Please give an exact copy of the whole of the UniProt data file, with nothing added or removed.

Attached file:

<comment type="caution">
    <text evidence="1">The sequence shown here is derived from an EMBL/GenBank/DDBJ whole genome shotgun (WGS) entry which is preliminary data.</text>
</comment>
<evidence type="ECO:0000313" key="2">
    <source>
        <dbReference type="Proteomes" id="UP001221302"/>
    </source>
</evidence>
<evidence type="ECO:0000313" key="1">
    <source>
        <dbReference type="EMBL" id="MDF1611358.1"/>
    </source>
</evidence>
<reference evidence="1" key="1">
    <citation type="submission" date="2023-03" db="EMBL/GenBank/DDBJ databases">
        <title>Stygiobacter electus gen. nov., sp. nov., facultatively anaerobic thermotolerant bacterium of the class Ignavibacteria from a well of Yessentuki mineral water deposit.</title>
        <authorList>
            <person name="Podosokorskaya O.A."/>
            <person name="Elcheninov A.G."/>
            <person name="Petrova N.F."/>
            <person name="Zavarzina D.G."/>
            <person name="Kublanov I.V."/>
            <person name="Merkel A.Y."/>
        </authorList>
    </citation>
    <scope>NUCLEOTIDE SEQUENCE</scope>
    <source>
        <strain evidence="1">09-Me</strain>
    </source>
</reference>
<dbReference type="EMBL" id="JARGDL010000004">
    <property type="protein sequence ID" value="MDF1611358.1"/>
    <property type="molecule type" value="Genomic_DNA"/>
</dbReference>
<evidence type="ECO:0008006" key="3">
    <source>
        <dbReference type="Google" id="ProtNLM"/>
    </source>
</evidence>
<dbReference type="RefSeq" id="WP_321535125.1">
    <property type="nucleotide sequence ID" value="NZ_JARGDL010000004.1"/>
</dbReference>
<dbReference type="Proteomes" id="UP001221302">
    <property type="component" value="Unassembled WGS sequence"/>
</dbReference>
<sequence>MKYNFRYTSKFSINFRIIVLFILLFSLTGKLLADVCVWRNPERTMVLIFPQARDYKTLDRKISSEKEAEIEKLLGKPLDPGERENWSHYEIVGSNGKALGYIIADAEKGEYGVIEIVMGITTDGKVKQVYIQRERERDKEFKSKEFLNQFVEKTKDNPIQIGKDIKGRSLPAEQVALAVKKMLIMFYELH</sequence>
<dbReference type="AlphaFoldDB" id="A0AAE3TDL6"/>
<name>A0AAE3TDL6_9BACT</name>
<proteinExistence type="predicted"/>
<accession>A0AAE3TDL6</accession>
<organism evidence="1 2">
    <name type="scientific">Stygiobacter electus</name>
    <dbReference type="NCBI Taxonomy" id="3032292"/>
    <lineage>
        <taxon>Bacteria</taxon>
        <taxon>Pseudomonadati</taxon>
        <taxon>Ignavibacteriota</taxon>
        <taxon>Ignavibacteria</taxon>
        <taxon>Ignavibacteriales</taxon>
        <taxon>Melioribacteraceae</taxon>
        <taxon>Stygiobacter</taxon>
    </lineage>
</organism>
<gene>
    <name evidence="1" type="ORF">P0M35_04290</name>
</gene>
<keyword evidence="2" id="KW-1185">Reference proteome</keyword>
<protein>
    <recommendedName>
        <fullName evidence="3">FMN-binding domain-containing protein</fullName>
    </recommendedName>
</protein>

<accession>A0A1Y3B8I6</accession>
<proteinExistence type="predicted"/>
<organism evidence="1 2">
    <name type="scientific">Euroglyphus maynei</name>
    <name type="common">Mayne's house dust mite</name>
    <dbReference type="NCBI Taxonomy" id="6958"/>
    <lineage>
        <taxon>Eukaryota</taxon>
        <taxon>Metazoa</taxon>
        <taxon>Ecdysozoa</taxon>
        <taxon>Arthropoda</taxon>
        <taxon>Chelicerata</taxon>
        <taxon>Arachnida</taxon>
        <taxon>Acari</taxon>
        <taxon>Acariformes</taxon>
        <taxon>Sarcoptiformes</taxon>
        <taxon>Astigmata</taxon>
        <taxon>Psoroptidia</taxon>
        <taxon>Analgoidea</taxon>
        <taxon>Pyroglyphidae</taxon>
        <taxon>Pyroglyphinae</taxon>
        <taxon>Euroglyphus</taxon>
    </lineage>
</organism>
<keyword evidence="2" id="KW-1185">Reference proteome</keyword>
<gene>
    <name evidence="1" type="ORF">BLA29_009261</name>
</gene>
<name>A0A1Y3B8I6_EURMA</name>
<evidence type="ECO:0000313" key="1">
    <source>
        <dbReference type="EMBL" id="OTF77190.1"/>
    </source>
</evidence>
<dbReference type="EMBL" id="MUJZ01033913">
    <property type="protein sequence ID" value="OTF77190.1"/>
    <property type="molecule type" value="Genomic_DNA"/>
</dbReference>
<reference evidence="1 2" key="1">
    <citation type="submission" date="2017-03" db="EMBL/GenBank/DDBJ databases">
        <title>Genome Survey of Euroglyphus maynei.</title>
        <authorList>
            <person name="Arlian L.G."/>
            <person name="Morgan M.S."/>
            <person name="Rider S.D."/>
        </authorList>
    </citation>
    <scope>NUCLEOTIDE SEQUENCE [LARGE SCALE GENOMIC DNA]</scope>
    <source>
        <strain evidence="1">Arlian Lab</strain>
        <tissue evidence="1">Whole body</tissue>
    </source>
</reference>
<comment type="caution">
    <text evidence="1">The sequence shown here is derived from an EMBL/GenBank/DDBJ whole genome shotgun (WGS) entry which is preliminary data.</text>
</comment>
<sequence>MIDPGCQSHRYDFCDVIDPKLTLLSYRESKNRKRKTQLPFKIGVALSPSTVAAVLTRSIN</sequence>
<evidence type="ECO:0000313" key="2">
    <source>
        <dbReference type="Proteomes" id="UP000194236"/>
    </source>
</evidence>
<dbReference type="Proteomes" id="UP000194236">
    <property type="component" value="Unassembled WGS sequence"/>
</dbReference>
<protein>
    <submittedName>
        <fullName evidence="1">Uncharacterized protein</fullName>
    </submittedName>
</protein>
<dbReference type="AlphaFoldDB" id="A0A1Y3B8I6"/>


<comment type="caution">
    <text evidence="1">The sequence shown here is derived from an EMBL/GenBank/DDBJ whole genome shotgun (WGS) entry which is preliminary data.</text>
</comment>
<evidence type="ECO:0000313" key="2">
    <source>
        <dbReference type="Proteomes" id="UP001221302"/>
    </source>
</evidence>
<evidence type="ECO:0000313" key="1">
    <source>
        <dbReference type="EMBL" id="MDF1611358.1"/>
    </source>
</evidence>
<reference evidence="1" key="1">
    <citation type="submission" date="2023-03" db="EMBL/GenBank/DDBJ databases">
        <title>Stygiobacter electus gen. nov., sp. nov., facultatively anaerobic thermotolerant bacterium of the class Ignavibacteria from a well of Yessentuki mineral water deposit.</title>
        <authorList>
            <person name="Podosokorskaya O.A."/>
            <person name="Elcheninov A.G."/>
            <person name="Petrova N.F."/>
            <person name="Zavarzina D.G."/>
            <person name="Kublanov I.V."/>
            <person name="Merkel A.Y."/>
        </authorList>
    </citation>
    <scope>NUCLEOTIDE SEQUENCE</scope>
    <source>
        <strain evidence="1">09-Me</strain>
    </source>
</reference>
<dbReference type="EMBL" id="JARGDL010000004">
    <property type="protein sequence ID" value="MDF1611358.1"/>
    <property type="molecule type" value="Genomic_DNA"/>
</dbReference>
<evidence type="ECO:0008006" key="3">
    <source>
        <dbReference type="Google" id="ProtNLM"/>
    </source>
</evidence>
<dbReference type="RefSeq" id="WP_321535125.1">
    <property type="nucleotide sequence ID" value="NZ_JARGDL010000004.1"/>
</dbReference>
<dbReference type="Proteomes" id="UP001221302">
    <property type="component" value="Unassembled WGS sequence"/>
</dbReference>
<sequence>MKYNFRYTSKFSINFRIIVLFILLFSLTGKLLADVCVWRNPERTMVLIFPQARDYKTLDRKISSEKEAEIEKLLGKPLDPGERENWSHYEIVGSNGKALGYIIADAEKGEYGVIEIVMGITTDGKVKQVYIQRERERDKEFKSKEFLNQFVEKTKDNPIQIGKDIKGRSLPAEQVALAVKKMLIMFYELH</sequence>
<dbReference type="AlphaFoldDB" id="A0AAE3TDL6"/>
<name>A0AAE3TDL6_9BACT</name>
<proteinExistence type="predicted"/>
<accession>A0AAE3TDL6</accession>
<organism evidence="1 2">
    <name type="scientific">Stygiobacter electus</name>
    <dbReference type="NCBI Taxonomy" id="3032292"/>
    <lineage>
        <taxon>Bacteria</taxon>
        <taxon>Pseudomonadati</taxon>
        <taxon>Ignavibacteriota</taxon>
        <taxon>Ignavibacteria</taxon>
        <taxon>Ignavibacteriales</taxon>
        <taxon>Melioribacteraceae</taxon>
        <taxon>Stygiobacter</taxon>
    </lineage>
</organism>
<gene>
    <name evidence="1" type="ORF">P0M35_04290</name>
</gene>
<keyword evidence="2" id="KW-1185">Reference proteome</keyword>
<protein>
    <recommendedName>
        <fullName evidence="3">FMN-binding domain-containing protein</fullName>
    </recommendedName>
</protein>

<accession>A0A1Y3B8I6</accession>
<proteinExistence type="predicted"/>
<organism evidence="1 2">
    <name type="scientific">Euroglyphus maynei</name>
    <name type="common">Mayne's house dust mite</name>
    <dbReference type="NCBI Taxonomy" id="6958"/>
    <lineage>
        <taxon>Eukaryota</taxon>
        <taxon>Metazoa</taxon>
        <taxon>Ecdysozoa</taxon>
        <taxon>Arthropoda</taxon>
        <taxon>Chelicerata</taxon>
        <taxon>Arachnida</taxon>
        <taxon>Acari</taxon>
        <taxon>Acariformes</taxon>
        <taxon>Sarcoptiformes</taxon>
        <taxon>Astigmata</taxon>
        <taxon>Psoroptidia</taxon>
        <taxon>Analgoidea</taxon>
        <taxon>Pyroglyphidae</taxon>
        <taxon>Pyroglyphinae</taxon>
        <taxon>Euroglyphus</taxon>
    </lineage>
</organism>
<keyword evidence="2" id="KW-1185">Reference proteome</keyword>
<gene>
    <name evidence="1" type="ORF">BLA29_009261</name>
</gene>
<name>A0A1Y3B8I6_EURMA</name>
<evidence type="ECO:0000313" key="1">
    <source>
        <dbReference type="EMBL" id="OTF77190.1"/>
    </source>
</evidence>
<dbReference type="EMBL" id="MUJZ01033913">
    <property type="protein sequence ID" value="OTF77190.1"/>
    <property type="molecule type" value="Genomic_DNA"/>
</dbReference>
<reference evidence="1 2" key="1">
    <citation type="submission" date="2017-03" db="EMBL/GenBank/DDBJ databases">
        <title>Genome Survey of Euroglyphus maynei.</title>
        <authorList>
            <person name="Arlian L.G."/>
            <person name="Morgan M.S."/>
            <person name="Rider S.D."/>
        </authorList>
    </citation>
    <scope>NUCLEOTIDE SEQUENCE [LARGE SCALE GENOMIC DNA]</scope>
    <source>
        <strain evidence="1">Arlian Lab</strain>
        <tissue evidence="1">Whole body</tissue>
    </source>
</reference>
<comment type="caution">
    <text evidence="1">The sequence shown here is derived from an EMBL/GenBank/DDBJ whole genome shotgun (WGS) entry which is preliminary data.</text>
</comment>
<sequence>MIDPGCQSHRYDFCDVIDPKLTLLSYRESKNRKRKTQLPFKIGVALSPSTVAAVLTRSIN</sequence>
<evidence type="ECO:0000313" key="2">
    <source>
        <dbReference type="Proteomes" id="UP000194236"/>
    </source>
</evidence>
<dbReference type="Proteomes" id="UP000194236">
    <property type="component" value="Unassembled WGS sequence"/>
</dbReference>
<protein>
    <submittedName>
        <fullName evidence="1">Uncharacterized protein</fullName>
    </submittedName>
</protein>
<dbReference type="AlphaFoldDB" id="A0A1Y3B8I6"/>